‘Nobody does the taali-maar, seeti-bajao kind of thing anymore’


JOURNALIST-turned-filmmaker Kavalmaniyam Jagannathan Krishnan likes to pack a hundred ‘theories’ a minute. His first featurelength documentary, Videokaaran, is being screened at the River to River Film Festival at Florence, Italy, this December. The 37-year-old Mumbaibased filmmaker talks to Janani Ganesan about his film that explores the relationship between cinema and its fans.

Excerpts From An Interview

Kavalmaniyam Jagannathan Krishnan
Thinking man’s auteur Krishnan
Photo: MS Gopal

How did you conceptualise the movie?
The seed for the film was cinema being taken away from the poor. I first wanted to make an activist film. But I am not an activist. I am a peace-and-love kind of guy. And I realised there is a certain emotional art to the narrative of loss — you tend to pre-empt. Why not focus on the love for cinema rather than the fact that multiplexes are expensive? Earlier, in single-screen theatres, different kinds of audiences used to sit together and enjoy a movie. That is now going away. We don’t have caste system in cities because of local trains — bodies are packed together. Cinema was doing that at a subliminal level. In a theatre, regardless of class, you are brought into a common emotional zone, and there is this pan-Indian feeling. (But) cinema is now like a brand-endorsing thing. If you go to a mall, you watch your language; you don’t do the taali-maar, seeti-bajao kind of thing. There is no immediacy of response to what is happening on screen. I thought about these even when I was a student at the Satyajit Ray Film and Television Institute a few years ago.

How did you decide to convey your idea through the life of photographer Sagai?
I was hanging out with these guys and Sagai was going to be my camera person. I thought he’d give a new aesthetic. They are close friends of mine. They are not like my subjects or anything. I wanted to showcase their glamour. They were like urban myths. There was a random ghetto somewhere, where the song Aa Dekh – en Zara incited people into fighting. The song was then banned from all the ghettos. I wanted to capture that. Sagai was going to be my lens for anecdotes like these. But in the process, I found what Sagai said interesting and started pointing the camera at him instead. I wanted to explore cinema’s interesting, cool and subversive perco lations. I believed I should turn the cam era on only when I felt inspired. If the moment was truthful only then did I record. I wanted to get beyond the communication of convenience.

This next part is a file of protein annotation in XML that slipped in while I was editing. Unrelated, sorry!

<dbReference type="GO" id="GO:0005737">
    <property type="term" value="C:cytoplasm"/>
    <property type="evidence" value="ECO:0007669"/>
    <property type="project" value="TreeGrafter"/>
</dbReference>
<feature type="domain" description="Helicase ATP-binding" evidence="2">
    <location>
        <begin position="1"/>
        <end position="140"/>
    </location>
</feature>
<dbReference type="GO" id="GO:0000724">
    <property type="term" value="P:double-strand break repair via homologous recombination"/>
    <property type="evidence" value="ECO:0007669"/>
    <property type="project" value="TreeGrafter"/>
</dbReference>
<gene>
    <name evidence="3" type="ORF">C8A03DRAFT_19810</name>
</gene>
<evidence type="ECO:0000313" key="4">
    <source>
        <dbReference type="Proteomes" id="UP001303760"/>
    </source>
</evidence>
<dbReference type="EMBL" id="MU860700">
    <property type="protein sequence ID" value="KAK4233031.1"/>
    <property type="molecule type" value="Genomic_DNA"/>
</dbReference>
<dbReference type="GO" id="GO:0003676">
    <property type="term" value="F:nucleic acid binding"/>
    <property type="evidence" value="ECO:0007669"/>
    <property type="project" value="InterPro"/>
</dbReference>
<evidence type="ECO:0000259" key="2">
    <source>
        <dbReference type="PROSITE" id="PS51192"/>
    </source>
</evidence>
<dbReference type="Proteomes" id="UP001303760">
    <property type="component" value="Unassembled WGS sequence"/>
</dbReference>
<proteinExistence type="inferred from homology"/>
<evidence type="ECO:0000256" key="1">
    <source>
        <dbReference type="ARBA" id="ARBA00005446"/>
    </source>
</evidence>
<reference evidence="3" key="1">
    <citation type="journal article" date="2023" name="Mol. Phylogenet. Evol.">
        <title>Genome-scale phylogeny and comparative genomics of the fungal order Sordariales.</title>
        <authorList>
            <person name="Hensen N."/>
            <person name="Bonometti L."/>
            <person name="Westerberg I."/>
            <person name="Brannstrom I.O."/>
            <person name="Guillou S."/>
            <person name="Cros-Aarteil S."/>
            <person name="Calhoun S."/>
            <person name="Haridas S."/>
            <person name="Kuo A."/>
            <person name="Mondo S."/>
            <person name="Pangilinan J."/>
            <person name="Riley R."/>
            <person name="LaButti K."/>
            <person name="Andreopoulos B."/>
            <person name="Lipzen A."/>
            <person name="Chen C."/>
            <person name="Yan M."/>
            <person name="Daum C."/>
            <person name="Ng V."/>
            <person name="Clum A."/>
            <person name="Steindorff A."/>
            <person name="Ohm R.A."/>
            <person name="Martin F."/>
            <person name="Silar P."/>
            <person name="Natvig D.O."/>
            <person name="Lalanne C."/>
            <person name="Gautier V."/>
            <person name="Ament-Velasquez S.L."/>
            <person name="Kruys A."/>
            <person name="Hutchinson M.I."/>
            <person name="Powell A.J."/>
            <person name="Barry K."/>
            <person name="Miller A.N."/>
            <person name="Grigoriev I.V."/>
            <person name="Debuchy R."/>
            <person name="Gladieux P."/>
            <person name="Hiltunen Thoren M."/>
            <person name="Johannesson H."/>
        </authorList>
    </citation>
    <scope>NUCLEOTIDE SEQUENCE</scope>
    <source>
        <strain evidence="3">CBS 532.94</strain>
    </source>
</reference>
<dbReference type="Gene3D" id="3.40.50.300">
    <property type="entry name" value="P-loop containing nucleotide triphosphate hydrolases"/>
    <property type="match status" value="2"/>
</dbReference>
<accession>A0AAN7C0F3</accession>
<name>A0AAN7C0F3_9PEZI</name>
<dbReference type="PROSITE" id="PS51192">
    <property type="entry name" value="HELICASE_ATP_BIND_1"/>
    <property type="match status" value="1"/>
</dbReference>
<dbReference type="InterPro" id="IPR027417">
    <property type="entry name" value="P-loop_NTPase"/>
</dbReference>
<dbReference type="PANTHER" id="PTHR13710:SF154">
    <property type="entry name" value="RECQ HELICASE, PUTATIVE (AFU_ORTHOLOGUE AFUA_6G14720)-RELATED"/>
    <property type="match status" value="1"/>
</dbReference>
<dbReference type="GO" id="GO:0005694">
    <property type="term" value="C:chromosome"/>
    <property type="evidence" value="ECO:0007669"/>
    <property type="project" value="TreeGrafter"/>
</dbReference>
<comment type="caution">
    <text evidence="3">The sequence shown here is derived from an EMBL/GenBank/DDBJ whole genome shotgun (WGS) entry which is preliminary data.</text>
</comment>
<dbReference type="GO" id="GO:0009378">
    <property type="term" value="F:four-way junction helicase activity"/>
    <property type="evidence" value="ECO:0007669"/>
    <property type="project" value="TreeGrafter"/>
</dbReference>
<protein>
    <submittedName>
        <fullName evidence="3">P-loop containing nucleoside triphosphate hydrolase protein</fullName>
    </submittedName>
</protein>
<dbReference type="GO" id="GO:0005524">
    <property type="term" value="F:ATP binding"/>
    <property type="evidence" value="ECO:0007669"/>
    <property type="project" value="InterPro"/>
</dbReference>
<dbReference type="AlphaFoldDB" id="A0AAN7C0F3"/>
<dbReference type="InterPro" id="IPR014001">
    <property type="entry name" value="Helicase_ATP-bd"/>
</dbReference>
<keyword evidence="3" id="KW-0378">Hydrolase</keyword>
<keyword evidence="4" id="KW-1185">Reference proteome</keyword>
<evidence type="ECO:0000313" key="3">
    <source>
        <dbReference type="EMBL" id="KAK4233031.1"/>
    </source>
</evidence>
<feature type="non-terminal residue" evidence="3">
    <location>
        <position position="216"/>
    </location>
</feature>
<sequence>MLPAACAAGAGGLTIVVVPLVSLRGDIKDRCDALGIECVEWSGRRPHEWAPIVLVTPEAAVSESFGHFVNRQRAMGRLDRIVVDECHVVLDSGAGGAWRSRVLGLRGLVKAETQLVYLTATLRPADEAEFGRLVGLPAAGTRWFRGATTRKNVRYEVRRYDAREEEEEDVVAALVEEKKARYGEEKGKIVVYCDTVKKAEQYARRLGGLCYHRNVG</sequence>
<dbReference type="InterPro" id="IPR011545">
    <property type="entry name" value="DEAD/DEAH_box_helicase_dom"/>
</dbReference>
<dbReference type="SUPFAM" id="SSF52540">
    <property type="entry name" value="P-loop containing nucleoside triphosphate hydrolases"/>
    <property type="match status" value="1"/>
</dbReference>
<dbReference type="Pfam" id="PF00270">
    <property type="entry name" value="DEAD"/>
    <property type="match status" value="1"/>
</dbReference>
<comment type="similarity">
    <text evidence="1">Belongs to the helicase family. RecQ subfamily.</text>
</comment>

So you directed the conversation rather than the movie?
I directed the mood in the room. Initially everybody was the focus of the movie. They used to tell me all this cool shit that goes on in the streets. When your mind connects with another’s mind, you make dramatic leaps in conversation. Sagai was a Rajinikanth fan. Then there was his video theatre that was demolished. He somehow came to be the central character.

Who would fund such an offbeat theme?
I got a grant from the Tata Institute of Social Sciences in 2009. They’ve something like an early career grant.

What is your next project?
One is a fictional story set in a ghetto — I am struggling to write it. The other is about a search for a conman in Kerala. He has been cheating people of Rs 50 or Rs 100 for the past 25 years. It seems his victims like him. But nobody knows who he is. I want to look for him through the test imony of his victims. I want to find him through fiction and fact. But it is more difficult to find the funding.

Janani Ganesan is a Trainee Correspondent with Tehelka. 


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